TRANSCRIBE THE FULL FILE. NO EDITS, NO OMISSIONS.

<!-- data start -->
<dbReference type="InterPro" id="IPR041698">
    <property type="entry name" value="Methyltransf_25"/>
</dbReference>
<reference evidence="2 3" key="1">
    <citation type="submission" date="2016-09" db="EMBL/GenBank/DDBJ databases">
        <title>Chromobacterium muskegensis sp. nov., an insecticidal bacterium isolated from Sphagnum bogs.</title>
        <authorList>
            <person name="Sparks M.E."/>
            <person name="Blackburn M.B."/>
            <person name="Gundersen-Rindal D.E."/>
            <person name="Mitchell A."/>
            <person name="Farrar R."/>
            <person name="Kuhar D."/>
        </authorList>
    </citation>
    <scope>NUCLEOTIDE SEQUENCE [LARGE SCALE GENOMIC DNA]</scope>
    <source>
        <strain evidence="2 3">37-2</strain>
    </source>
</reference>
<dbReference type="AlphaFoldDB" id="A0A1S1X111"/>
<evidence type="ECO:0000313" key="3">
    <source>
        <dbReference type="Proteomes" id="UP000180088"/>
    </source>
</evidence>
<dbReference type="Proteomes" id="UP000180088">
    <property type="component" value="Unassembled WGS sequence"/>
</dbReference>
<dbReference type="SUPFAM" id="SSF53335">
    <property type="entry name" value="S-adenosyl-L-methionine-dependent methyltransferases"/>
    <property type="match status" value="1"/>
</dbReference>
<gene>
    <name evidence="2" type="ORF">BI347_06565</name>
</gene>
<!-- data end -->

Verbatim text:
<dbReference type="InterPro" id="IPR041698">
    <property type="entry name" value="Methyltransf_25"/>
</dbReference>
<reference evidence="2 3" key="1">
    <citation type="submission" date="2016-09" db="EMBL/GenBank/DDBJ databases">
        <title>Chromobacterium muskegensis sp. nov., an insecticidal bacterium isolated from Sphagnum bogs.</title>
        <authorList>
            <person name="Sparks M.E."/>
            <person name="Blackburn M.B."/>
            <person name="Gundersen-Rindal D.E."/>
            <person name="Mitchell A."/>
            <person name="Farrar R."/>
            <person name="Kuhar D."/>
        </authorList>
    </citation>
    <scope>NUCLEOTIDE SEQUENCE [LARGE SCALE GENOMIC DNA]</scope>
    <source>
        <strain evidence="2 3">37-2</strain>
    </source>
</reference>
<dbReference type="AlphaFoldDB" id="A0A1S1X111"/>
<evidence type="ECO:0000313" key="3">
    <source>
        <dbReference type="Proteomes" id="UP000180088"/>
    </source>
</evidence>
<dbReference type="Proteomes" id="UP000180088">
    <property type="component" value="Unassembled WGS sequence"/>
</dbReference>
<dbReference type="SUPFAM" id="SSF53335">
    <property type="entry name" value="S-adenosyl-L-methionine-dependent methyltransferases"/>
    <property type="match status" value="1"/>
</dbReference>
<gene>
    <name evidence="2" type="ORF">BI347_06565</name>
</gene>